“Jesus answered him, ‘Simon, I have something to tell you.’ ‘Tell me, teacher,’ he said.  ‘Two men owed money to a certain moneylender. One owed him five hundred denarii, and the other fifty.  Neither of them had the money to pay him back, so he canceled the debts of both. Now which of them will love him more?’  Simon replied, ‘I suppose the one who had the bigger debt canceled.’ ‘You have judged correctly,’ Jesus said.”  Stop there for a second.

Jesus tells a surprising story.  He catches Simon off guard.

There are two men who both owe money to a moneylender.  Who do you think is the moneylender in the story?  It’s God, right?

And the debt stands for sin.

One owed 500 denarii (500 days wages). The other owed one tenth of that–50 denarii–50 days wages. 

Who is the 500 denarii sinner?  The woman is.  Notice, by the way, that this woman cries but she never speaks.  Never.  We don’t know her name.  She never says anything. She just loves Jesus!

Who is the 50 denarii sinner?  Simon is.  But he doesn’t recognize it yet.

The surprising thing about this story is that the moneylender CANCELS the debts.

Who ever heard of that?  The debt is not paid by either of the two men.  In fact, verse 42 makes it clear that NEITHER COULD PAY THEIR DEBT!

So the moneylender forgives the debt!  We call that “GRACE.”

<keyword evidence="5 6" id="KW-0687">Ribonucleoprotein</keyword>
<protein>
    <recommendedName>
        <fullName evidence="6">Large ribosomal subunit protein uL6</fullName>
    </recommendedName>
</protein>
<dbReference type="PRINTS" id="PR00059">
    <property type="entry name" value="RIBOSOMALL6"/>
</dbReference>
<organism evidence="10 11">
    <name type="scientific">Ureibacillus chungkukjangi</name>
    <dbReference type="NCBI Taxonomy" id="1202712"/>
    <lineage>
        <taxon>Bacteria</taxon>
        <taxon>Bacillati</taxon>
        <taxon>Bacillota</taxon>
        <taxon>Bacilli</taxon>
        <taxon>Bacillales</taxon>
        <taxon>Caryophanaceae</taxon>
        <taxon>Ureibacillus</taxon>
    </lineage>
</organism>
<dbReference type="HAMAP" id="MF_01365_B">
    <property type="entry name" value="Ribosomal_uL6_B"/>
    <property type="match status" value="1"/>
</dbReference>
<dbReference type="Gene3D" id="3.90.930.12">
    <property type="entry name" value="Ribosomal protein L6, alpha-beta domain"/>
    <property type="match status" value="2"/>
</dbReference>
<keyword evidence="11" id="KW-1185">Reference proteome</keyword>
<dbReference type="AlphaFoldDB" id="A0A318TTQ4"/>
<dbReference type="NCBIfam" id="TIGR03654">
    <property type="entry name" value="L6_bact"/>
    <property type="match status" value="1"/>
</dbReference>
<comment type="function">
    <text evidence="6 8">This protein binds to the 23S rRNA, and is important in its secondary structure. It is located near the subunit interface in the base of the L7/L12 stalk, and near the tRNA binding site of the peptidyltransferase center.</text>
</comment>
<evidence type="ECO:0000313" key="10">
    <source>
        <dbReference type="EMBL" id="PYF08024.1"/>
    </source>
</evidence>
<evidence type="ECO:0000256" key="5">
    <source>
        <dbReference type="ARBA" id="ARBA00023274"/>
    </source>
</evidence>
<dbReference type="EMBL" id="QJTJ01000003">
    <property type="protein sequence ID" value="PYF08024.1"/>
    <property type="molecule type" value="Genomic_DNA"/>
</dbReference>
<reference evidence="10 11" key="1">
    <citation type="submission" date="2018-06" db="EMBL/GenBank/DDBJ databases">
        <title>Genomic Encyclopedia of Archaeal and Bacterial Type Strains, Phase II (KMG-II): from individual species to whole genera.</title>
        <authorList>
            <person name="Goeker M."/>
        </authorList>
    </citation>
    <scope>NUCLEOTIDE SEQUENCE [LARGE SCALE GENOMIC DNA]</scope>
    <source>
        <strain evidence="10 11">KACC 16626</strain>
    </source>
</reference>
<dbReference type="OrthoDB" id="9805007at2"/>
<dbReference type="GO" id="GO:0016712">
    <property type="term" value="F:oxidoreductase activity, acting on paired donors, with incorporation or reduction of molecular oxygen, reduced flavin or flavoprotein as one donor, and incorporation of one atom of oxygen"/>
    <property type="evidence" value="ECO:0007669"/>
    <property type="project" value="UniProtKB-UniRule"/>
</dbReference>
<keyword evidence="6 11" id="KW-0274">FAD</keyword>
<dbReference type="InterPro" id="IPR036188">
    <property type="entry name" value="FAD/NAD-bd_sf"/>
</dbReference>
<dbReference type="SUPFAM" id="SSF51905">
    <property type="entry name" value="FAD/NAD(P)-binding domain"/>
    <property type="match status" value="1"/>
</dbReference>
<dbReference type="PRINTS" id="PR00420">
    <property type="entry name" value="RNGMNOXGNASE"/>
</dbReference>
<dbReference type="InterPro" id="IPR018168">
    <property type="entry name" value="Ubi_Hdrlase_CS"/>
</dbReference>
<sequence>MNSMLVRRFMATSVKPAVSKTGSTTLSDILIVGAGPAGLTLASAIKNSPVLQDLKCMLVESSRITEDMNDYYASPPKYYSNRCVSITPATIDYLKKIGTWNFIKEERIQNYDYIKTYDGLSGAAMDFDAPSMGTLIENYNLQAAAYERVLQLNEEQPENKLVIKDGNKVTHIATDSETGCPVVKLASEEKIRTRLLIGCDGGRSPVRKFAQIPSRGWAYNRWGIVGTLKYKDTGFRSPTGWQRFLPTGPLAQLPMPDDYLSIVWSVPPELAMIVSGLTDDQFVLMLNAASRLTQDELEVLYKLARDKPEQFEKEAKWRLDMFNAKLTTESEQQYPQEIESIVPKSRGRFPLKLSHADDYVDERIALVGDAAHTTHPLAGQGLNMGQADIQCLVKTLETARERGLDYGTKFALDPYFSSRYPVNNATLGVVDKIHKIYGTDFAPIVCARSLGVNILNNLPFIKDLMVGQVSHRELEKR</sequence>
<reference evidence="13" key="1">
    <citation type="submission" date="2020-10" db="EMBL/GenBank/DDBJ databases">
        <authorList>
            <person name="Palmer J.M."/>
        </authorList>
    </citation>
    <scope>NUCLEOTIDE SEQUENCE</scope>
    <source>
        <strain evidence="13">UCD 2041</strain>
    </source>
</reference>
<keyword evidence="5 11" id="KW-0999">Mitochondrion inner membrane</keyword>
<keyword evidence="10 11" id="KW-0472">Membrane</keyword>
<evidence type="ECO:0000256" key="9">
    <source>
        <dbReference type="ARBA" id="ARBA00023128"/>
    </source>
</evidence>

Now, here’s Jesus’ question: “Which of them will love him more?”

Simon is stuck.  He answers correctly but stiffly because he knows that he’s caught.

“I suppose the one who had the bigger debt canceled.”

“You have judged correctly,” Jesus said.  V.44

“Then he turned toward the woman and said to Simon, ‘Do you see this woman? I came into your house. You did not give me any water for my feet [common courtesy], but she wet my feet with her tears and wiped them with her hair.  You did not give me a kiss [a token of honor to a guest], but this woman, from the time I entered, has not stopped kissing my feet.  You did not put oil on my head [to show respect and welcome], but she has poured perfume on my feet.  Therefore, I tell you, her many sins have been forgiven–for she loved much. But he who has been forgiven little loves little.’”


Jesus is not saying that her sins are forgiven because she had a lot of love.  As if her love was the cause and her forgiveness the effect.

He’s saying in verse 47 something like, “It is raining for the windows are wet.”  Not that the wetness on the windows causes the rain but shows the effect. [See Darrell Bock’s commentary on this, pgs. 704-705.]

This woman has experienced forgiveness of her many sins.

And that has transformed her love so that she loves Jesus much.

Grace changes us into those who love Jesus much.  We love because He first loved us!